As has become something of a tradition each year at Merion West, here are our editor’s choices for his favorite interviews of this past year.
the recent list of the five most memorable or noteworthy articles of 2020 could similarly be applied to this list of the interviews of 2020 that—in my view—most stood out. So I will refrain from repeating the same points again here, and we can simply proceed to the selections that I have pieced together, which I believe speak to some of the most compelling interviews released in this past year at Merion West.y comments at the top of
Johann Hari, the author of the widely-read 2018 book Lost Connections: Uncovering the Real Causes of Depression—and the Unexpected Solutions, joins Kevin Turner to apply his findings about depression and anxiety to our current times during this pandemic. As has been documented extensively, this, after all, is a time when people—the world over—have been experiencing heightened levels of mental unease, given the stress and harm brought about by the Coronavirus (COVID-19). In Hari’s view, depression and anxiety are symptoms of a life not lived as well as it could be: “And what I learned is, in fact, while there are some biological contributions to depression, anxiety, they are signals. They’re telling us that something’s gone wrong.” Additionally, in Hari’s view, the issues in our society that have helped to give rise to high levels of depression and anxiety long predate COVID-19.
At a time when a growing number of commentators are suggesting that one of the central social problems in the United States is the erosion of trust between citizens and their government (as well as between citizens), Mark Hecht sits down with Christian Bjørnskov, a professor at Aarhus University in Denmark and a leading researcher on the subject of social trust. Bjørnskov dives into the Danish model of stability, peace, and international relations and describes it in stark contrast to American culture. “In a large part of the United States and Canada and the United Kingdom,” he says, “you could [leave a baby in a stroller outside a café] without any problems, but people don’t. And I think we can teach people that little bit: There are things that are normal in other parts of the world that you should be able to do.”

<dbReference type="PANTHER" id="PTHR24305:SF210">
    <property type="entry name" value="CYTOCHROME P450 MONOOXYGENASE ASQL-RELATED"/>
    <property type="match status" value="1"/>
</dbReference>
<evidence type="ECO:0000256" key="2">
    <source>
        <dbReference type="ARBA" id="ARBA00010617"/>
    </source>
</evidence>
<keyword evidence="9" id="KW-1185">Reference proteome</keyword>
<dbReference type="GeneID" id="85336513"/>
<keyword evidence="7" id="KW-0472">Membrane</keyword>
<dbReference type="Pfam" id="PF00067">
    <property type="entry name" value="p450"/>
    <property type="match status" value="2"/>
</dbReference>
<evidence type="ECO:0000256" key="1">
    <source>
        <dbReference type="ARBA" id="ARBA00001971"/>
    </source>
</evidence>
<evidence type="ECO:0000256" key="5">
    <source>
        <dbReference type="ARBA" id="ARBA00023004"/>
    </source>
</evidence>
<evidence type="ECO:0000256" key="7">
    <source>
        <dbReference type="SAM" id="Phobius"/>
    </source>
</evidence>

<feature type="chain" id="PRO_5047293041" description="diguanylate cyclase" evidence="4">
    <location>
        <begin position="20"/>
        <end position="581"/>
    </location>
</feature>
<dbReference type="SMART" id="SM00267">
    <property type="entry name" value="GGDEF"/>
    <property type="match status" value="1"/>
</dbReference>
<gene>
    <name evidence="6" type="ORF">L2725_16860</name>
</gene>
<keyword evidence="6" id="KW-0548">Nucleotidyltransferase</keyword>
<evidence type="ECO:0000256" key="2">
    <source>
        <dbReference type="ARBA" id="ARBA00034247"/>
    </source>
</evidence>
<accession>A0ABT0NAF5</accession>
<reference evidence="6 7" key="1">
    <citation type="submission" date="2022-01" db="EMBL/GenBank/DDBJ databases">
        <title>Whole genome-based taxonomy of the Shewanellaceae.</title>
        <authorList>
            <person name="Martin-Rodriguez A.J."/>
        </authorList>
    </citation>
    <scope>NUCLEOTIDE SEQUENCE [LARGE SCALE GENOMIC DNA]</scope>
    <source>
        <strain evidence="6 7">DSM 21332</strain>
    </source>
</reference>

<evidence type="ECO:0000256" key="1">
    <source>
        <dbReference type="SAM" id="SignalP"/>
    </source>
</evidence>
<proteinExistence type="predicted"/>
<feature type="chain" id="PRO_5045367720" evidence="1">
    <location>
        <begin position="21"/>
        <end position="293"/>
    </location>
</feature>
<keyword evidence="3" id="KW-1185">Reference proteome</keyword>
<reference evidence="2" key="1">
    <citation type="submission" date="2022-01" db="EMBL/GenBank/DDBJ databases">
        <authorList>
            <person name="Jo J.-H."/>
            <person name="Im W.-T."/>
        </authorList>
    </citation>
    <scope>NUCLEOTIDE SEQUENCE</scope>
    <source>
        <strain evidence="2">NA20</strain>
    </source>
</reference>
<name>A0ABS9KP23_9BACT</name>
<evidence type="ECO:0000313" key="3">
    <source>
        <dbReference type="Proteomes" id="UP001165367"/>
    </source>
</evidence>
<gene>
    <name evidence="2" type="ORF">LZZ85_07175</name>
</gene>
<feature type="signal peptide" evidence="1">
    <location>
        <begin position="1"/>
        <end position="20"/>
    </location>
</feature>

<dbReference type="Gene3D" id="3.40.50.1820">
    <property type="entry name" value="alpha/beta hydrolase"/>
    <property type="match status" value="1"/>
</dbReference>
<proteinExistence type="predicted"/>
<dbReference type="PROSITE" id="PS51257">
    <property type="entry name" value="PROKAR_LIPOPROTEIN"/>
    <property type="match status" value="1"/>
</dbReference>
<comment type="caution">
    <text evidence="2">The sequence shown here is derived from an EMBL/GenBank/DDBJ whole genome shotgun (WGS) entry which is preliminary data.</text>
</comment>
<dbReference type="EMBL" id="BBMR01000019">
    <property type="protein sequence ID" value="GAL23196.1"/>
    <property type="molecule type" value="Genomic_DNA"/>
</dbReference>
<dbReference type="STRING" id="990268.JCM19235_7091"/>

Grant McCracken, the Canadian anthropologist and lecturer at Harvard Business School, speaks with Olivia Malloy about his book The New Honor Code: A Simple Plan for Raising our Standards and Restoring Our Good Names. Once a scholar of Elizabethan England, McCracken follows honor’s journey through history, explaining how we lost it and how we can get it back. “At this point,” he says, “I guess I don’t need to say it—we look like a nation that contains people who are incapable of making even the simplest moral determinations. You look at people like Jeffrey Epstein, Larry Nassar, Lori Loughlin, or Charlie Rose, and you just think, ‘These people can’t have had any idea of how to conduct themselves in a moral manner.'” In McCracken’s view, restoring honor must be a priority that transcends partisan politics.
In an example of reverse urban migration, Britt Fisk, a former staffer in President George W. Bush’s White House, describes her decision to leave Washington D.C. to pursue a closer-to-the-earth lifestyle in Northern New Mexico. Married with seven children, Fisk describes to Kevin Turner her family’s day-to-day routine running a ranch and selling their beef largely online. Ms. Fisk also reflects upon her use of social media as a means to share her business with the world: “I think people want to know the story behind things. And I think part of what they’re buying into is the story of our family on our ranch. And so it’s beautiful to be able to share that in some small way.” However, what she perhaps likes best about living in New Mexico is the more wholesome, family-centered lifestyle that is sometimes harder to find in bustling urban areas.
Joining Erich Prince with just about two months remaining in his time in Congress, Rep. Denver Riggleman, a freshman Republican from Virginia, speaks candidly about his time in office, which witnessed much party infighting and rancor. After losing his seat in a “drive-through convention,” which substituted for a primary, Rep. Riggleman expresses his frustrations with the Republican Party and with the state of American politics in general. With that said, he still remains grateful for his time in Congress and reflects on a few favorite memories from his time in the nation’s capital: “That feeling of service, I’ll miss.”.